100-year-old Eagle home goes green | VailDaily.com

100-year-old Eagle home goes green

Katie Drucker
Eagle, CO Colorado
Kristin Anderson/EnterpriseKraige Kinney attaches part a device in his Eagle, Colorado home that will solar heat into hot water to hit his floors.

EAGLE, Colorado ” Last January, Kraige and Jann Kinney received a natural gas bill of $380 for their Eagle, Colorado home. It was motivation. By the end of this week, the Kinney household on Brush Creek Road will go green.

Over the past few months, Kraige Kinney has embarked on the project of upgrading his old house into a green house.

Kinney took on the endeavor because he has been an advocate for renewable energy. He figures it would be a way to provide an example. He also said he was greening his home for the benefit of his family for generations to come.

Kinney, a Vail Fire Department lieutenant and a member of the Eagle Town Board, has been pushing for sustainable solutions in Eagle.

“I would say that both Kraige and I have advocated at the town board level for the town staff to begin working on sustainable initiatives in general,” said Yuri Kostick, Eagle County environmental sustainable coordinator and Eagle Town Board member. “The personal project of greening his own home is a very applaudable effort.”

Kinney has outfitted his home, built in 1901 and thought to be Sears and Roebuck home, with new insulation, solar panels, retrofitted radiant heat, and a 96 percent efficient water heater.

As a result of the home’s age, new insulation was another necessity.

“It wouldn’t do well to put solar on a cardboard box,” said Kent Zeltner of Morning Sun Solar, a consulting, design and installation company.

Kinney notes the solar panels, which will supplement heating and hot water, are really important to his two teenage daughters.

Kinney retrofitted his home with radiant heat by lining the floors with tubes filled with hot water, heated by the solar panels. The tubes cause heat to rise and are the only heat source on the first floor of the Kinney house.

The 96 percent efficient hot water heater, installed by Kinney with the help of plumber Kenny Williams, is a back-up for the solar panels.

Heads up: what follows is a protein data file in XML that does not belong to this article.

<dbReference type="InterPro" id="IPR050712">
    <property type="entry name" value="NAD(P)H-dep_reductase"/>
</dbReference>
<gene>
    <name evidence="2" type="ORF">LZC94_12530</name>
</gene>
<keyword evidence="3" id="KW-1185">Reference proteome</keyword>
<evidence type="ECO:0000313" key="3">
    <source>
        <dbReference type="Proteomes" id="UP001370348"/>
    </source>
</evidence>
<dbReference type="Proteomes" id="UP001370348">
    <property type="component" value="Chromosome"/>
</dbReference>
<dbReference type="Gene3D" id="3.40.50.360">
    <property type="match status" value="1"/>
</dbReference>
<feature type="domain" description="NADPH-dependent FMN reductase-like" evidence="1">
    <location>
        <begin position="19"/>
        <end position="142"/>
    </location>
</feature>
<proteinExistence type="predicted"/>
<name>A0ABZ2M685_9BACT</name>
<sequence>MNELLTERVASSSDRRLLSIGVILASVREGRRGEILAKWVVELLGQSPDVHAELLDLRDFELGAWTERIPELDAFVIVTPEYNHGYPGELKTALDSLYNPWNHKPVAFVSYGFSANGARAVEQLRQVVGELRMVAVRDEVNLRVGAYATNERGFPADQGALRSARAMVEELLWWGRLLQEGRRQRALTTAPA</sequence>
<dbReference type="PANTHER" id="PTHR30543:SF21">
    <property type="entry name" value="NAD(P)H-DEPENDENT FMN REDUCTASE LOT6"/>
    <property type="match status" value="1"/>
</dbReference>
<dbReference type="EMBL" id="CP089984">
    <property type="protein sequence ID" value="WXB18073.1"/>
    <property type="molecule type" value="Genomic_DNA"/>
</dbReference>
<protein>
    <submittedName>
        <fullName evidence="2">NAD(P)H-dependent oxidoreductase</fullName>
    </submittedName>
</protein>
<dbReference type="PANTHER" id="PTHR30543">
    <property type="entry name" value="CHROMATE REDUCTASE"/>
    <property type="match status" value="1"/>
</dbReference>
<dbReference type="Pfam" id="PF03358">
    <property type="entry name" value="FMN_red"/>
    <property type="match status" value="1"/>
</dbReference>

Kinney’s green project cost about $16,500 and lots of sweat equity.

“It is more expensive, but hopefully, over time, more efficient,” said Kinney.

Kinney says 50 to 70 percent of space heating will be covered by solar and 80 to 100 percent of hot water will come from the solar panels, cutting his utility bill by about half.

“I’m hoping payback on the solar portion will be six to eight years,” says Kinney.

With fuel costs expected to rise, Kinney’s investment might have an even bigger payoff later.

“To try to take advantage of natural resources that doesn’t require fossil fuels is obviously a benefit,” said Kinney.

The Kinney house is not the only green house in Eagle. Kinney cites a house in the Bluffs and two houses in Eagle Ranch that are also trying to capitalize on natural resources.

Kinney notes that green homes will become less scarce as the town of Eagle moves toward a green community.

Kinney says eventually the town plans on offering financial incentives to help people get over the initial cost hump. However, due to the current economy, Eagle has its incentive program on hold.

“We are trying to budget for the year ’09 to put some money in place so the town can study some options out there,” said Kostick.

Though the town is not yet offering incentives for sustainable initiatives, the federal government, Holy Cross Energy and Eagle County are.

The Federal Tax Credits for Energy Efficiency provides tax credits for energy-efficient home improvements made during 2009. The bill also extended tax credits for solar energy systems and fuel cells to 2016. Tax credits for builders of new energy-efficient homes and tax deductions for owners and designers of energy-efficient commercial buildings were also extended, according to the Energy Star Web site.

“That is a big deal,” Kostick said of the renewed bill.

Holy Cross Energy also offers a green incentive. Holy Cross Energy has a $2,000 rebate per kilowatt of renewable energy installed. That means if a 1-kilowatt renewable energy generation system cost the average home owner $10,000 to install, Holy Cross will rebate a $2,000. The maximum rebate Holy Cross Energy would give is for a 10-kilowatt system, or $20,000 per system.

ECObuild, an Eagle County initiative, also offers help for adding green aspects to a home.

Eagle County partners with the Governor’s Energy Office to reimburse local residents installing insulation in existing homes at 50 percent of the cost, not to exceed $500 rebate per household. ECObuild also offers a grant program, which makes funding subsidies for renewable energy or energy-efficient improvements in homes.

“The county has that help to make this solar install affordable. Those, combined with the federal rebate, about halve the installed cost of our system,” says Kinney.

His old house, which was built when cast-iron radiators heated most homes, now uses sustainable energy. The Kinneys hope their home will stay in the family. Kraige and Jann plan on staying in Eagle, and passing it on to whichever one of their girls wants the home.

“It’s all been fun and games, besides the parts that weren’t,” said Kinney.

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